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Originally posted by ohioriver

Blatantly false. Most people presented with indisputable facts will accept it as correct. The problem with this is that the media nor the liberal universities doing these studies will present the unvarnished facts.


I would not say it is blatantly false because I have experienced this type of thing first hand. I have a buddy who can not be proved wrong. He just will not change his views no matter how hard I try to present him with solid evidence.

This is how our conversations (arguments) usually go.




posted on Jul, 22 2010 @ 10:31 PM
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reply to post by TV_Nation
 


when i read your thread title, i laughed out loud. because it IS TRUE.

in fact, i just now threw in the towel in a discussion that was a textbook example of this phenomenon.

i know this, and so i rarely endeavor to begin the futile effort of trying to change someone else's mind. but still, this is a discussion forum, so what can i say???




posted on Jul, 22 2010 @ 10:38 PM
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Backfire. So now it has a name. Cool.

The headline on the story in the OP: In Politics, Sometimes The Facts Don't Matter.

Well, I don't know about this. The facts always matter. Some people (maybe most people?) choose to disregard facts or not dig for them. Maybe they simply don't have a foundation for understanding something or maybe they just have the time or see the importance of something, and so they trust that someone who knows will do the right thing. The people who take advantage of this situation are the ones that facts really don't matter to.

As for misinformed people rarely changing their minds, I think that goes more to HOW they got misinformed and by WHOM.How much saturation we get and how much trust and faith we put into someone probably has a direct correlation to how tenaciously we hold onto what they have told us.



posted on Jul, 22 2010 @ 10:48 PM
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I change my mind all the time...so I guess I am not misinformed lol. I do find truth in this, as I live in the South and people here never change their minds. I just happen to think they are misinformed, but now I have researched proof!



posted on Jul, 22 2010 @ 10:51 PM
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Very, very true - they must be speaking of my family!



posted on Jul, 22 2010 @ 11:18 PM
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Fact defined:


1. Knowledge or information based on real occurrences: an account based on fact; a blur of fact and fancy.

2. a. Something demonstrated to exist or known to have existed: Genetic engineering is now a fact. That Chaucer was a real person is an undisputed fact.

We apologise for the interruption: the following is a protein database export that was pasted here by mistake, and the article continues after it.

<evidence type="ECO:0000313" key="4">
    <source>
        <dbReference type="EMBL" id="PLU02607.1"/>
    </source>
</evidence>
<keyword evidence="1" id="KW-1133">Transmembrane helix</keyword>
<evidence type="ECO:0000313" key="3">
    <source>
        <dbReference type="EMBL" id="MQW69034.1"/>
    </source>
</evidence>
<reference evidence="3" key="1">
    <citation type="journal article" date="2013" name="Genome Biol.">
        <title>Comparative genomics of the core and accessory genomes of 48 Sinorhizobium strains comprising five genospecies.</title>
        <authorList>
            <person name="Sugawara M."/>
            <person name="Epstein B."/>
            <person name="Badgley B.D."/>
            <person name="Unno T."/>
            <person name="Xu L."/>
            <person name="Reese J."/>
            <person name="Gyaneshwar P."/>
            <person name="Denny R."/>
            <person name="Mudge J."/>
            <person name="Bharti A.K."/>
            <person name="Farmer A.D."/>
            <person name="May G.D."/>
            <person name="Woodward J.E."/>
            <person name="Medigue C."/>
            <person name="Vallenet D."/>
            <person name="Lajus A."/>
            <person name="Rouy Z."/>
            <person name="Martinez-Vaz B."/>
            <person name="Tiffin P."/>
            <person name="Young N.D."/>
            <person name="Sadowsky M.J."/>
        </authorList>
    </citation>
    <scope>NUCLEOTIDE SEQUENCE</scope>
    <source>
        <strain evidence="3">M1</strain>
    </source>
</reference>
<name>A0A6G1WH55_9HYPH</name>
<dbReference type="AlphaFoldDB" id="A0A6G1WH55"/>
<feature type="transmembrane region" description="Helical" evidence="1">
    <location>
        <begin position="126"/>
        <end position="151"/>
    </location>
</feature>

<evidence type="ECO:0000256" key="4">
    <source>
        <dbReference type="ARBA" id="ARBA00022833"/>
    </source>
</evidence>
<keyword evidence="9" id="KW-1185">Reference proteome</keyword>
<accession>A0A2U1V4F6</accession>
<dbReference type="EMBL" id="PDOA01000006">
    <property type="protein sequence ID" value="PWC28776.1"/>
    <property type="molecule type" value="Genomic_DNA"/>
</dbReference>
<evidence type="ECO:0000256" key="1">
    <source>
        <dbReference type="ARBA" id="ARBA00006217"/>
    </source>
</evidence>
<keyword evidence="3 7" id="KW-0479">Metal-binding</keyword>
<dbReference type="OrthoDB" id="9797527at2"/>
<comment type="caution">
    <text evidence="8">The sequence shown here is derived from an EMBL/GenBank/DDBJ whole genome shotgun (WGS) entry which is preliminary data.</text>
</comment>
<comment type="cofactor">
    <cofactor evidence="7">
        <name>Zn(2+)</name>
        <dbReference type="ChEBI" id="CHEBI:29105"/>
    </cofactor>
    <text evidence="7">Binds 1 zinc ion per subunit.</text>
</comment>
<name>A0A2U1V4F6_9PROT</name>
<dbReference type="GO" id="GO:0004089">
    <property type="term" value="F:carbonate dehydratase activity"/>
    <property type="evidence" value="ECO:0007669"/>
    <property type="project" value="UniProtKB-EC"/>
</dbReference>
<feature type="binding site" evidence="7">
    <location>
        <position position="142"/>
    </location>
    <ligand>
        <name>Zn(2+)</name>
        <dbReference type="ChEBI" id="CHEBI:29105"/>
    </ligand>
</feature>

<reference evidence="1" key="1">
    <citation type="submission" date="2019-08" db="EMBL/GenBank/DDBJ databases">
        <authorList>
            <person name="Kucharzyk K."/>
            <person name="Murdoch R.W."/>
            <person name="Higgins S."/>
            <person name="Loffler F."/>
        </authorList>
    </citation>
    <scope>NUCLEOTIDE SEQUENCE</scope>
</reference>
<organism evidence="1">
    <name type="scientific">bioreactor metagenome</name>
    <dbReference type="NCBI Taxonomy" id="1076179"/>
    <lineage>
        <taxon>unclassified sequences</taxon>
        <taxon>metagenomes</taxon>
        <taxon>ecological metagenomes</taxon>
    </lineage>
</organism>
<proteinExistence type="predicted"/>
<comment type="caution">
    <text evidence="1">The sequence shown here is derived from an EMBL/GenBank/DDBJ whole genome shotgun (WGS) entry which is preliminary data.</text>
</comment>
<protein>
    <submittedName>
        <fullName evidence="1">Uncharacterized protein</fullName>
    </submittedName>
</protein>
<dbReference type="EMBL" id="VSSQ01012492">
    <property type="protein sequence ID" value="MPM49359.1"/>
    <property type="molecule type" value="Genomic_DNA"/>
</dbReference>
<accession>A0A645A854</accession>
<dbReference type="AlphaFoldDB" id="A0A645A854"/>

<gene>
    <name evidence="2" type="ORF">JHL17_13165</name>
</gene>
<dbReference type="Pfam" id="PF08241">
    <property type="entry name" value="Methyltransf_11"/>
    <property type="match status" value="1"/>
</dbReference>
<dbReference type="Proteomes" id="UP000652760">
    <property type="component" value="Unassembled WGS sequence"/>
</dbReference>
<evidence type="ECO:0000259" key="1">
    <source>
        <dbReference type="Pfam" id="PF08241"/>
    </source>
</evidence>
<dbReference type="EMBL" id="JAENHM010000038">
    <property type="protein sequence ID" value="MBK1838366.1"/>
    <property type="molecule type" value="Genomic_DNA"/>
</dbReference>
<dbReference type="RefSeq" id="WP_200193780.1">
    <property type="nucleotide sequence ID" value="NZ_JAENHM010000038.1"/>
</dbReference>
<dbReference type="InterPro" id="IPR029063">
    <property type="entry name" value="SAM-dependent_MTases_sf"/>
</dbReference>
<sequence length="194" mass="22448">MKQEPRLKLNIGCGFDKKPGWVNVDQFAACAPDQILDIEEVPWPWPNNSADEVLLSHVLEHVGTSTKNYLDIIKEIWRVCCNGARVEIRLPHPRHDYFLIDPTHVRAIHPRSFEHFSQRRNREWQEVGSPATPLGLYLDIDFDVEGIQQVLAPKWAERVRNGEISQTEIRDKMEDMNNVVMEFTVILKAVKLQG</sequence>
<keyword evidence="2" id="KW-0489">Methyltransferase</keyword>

b. A real occurrence; an event: had to prove the facts of the case. c. Something believed to be true or real: a document laced with mistaken facts.

3. A thing that has been done, especially a crime: an accessory before the fact.

4. Law The aspect of a case at law comprising events determined by evidence: The jury made a finding of fact.


“There's a world of difference between truth and facts. Facts can obscure the truth.”

~Maya Angelou~

Knowledge defined:


1. The state or fact of knowing.

2. Familiarity, awareness, or understanding gained through experience or study.

3. The sum or range of what has been perceived, discovered, or learned.

4. Learning; erudition: teachers of great knowledge.

5. Specific information about something.

6. Carnal knowledge.


“I believe that imagination is stronger than knowledge - myth is more potent than history - dreams are more powerful than facts - hope always triumphs over experience - laughter is the cure for grief - love is stronger than death”

~Robert Fulghum~

Circular definitions


A circular definition is one that assumes a prior understanding of the term being defined. By using the term(s) being defined as a part of the definition, a circular definition provides no new or useful information; either the audience already knows the meaning of the term(s), or the definition is deficient in including the term(s) to be defined in the definition itself.


Why facts are facts, and that is a fact!

“Facts are many, but the truth is one.”

~Rabindranath Tagore~

Tautology defined:


1.
a. Needless repetition of the same sense in different words; redundancy.
b. An instance of such repetition.

2. Logic An empty or vacuous statement composed of simpler statements in a fashion that makes it logically true whether the simpler statements are factually true or false; for example, the statement Either it will rain tomorrow or it will not rain tomorrow.


“Don't confuse facts with reality.”

~Robert D. Ballard quotes~

Reality defined:


1. The quality or state of being actual or true.

2. One, such as a person, an entity, or an event, that is actual: "the weight of history and political realities" (Benno C. Schmidt, Jr.)

3. The totality of all things possessing actuality, existence, or essence. 4. That which exists objectively and in fact: Your observations do not seem to be about reality.


“Facts are stubborn things, but statistics are more pliable”

~Dr. Laurence J. Peter~

Actual definition:


1. Existing and not merely potential or possible. See Synonyms at real1.

2. Being, existing, or acting at the present moment; current.

3. Based on fact: an actual account of the accident.


“It is the spirit of the age to believe that any fact, no matter how suspect, is superior to any imaginative exercise, no matter how true”

~Gore Vidal~

Truth defined:


1. Conformity to fact or actuality.

2. A statement proven to be or accepted as true.

3. Sincerity; integrity.

4. Fidelity to an original or standard.

5. a. Reality; actuality.
b. often Truth That which is considered to be the supreme reality and to have the ultimate meaning and value of existence.


“The truth is more important than the facts.”

~Frank Lloyd Wright~

True defined:


1. a. Consistent with fact or reality; not false or erroneous. See Synonyms at real1. See Usage Note at fact.
b. Truthful.

2. Real; genuine. See Synonyms at authentic.

3. Reliable; accurate: a true prophecy.

4. Faithful, as to a friend, vow, or cause; loyal. See Synonyms at faithful.

5. Sincerely felt or expressed; unfeigned: true grief.